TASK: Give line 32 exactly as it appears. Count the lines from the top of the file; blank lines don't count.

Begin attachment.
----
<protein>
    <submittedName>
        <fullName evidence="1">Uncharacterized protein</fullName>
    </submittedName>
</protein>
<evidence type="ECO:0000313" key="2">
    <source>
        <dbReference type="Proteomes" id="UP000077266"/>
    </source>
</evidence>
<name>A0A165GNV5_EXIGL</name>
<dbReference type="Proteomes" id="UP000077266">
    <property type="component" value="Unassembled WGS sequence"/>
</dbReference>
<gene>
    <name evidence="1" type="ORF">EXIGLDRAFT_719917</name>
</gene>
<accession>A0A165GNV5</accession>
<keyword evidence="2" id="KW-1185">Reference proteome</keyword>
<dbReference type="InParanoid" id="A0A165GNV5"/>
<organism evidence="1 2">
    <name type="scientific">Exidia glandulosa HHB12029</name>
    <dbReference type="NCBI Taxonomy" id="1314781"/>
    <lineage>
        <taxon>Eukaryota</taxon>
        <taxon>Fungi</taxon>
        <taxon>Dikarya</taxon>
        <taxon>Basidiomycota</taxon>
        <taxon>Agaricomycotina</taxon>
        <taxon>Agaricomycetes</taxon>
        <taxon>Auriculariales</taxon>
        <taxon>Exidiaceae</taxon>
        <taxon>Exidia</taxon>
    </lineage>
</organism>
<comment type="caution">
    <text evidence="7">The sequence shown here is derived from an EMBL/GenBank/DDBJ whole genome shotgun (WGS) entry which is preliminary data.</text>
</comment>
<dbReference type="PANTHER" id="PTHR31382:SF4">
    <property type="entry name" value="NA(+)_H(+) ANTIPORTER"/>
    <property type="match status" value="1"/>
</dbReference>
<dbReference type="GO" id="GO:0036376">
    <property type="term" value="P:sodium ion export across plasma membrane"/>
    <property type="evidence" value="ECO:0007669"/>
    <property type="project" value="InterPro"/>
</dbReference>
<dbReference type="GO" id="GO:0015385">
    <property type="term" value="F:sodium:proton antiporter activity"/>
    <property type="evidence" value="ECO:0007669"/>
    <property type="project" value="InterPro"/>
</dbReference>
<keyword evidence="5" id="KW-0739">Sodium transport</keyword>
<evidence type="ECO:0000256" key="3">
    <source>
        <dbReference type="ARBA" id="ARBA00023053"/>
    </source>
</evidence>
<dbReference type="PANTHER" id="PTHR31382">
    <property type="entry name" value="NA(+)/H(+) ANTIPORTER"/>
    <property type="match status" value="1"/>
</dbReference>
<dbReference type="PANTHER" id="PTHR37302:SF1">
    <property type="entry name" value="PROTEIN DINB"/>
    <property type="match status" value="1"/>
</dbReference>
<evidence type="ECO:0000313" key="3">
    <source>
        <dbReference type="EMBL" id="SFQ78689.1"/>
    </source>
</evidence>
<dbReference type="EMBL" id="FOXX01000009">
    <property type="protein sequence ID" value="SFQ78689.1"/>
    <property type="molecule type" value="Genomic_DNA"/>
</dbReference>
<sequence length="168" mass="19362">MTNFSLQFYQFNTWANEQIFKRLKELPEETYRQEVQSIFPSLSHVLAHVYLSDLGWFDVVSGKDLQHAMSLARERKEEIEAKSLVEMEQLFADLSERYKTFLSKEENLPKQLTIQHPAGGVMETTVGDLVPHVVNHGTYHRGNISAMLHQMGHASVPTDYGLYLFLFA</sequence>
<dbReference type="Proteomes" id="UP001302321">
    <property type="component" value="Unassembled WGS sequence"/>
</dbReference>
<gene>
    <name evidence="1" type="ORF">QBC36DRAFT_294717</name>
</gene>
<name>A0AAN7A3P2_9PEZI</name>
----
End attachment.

        <taxon>Exidiaceae</taxon>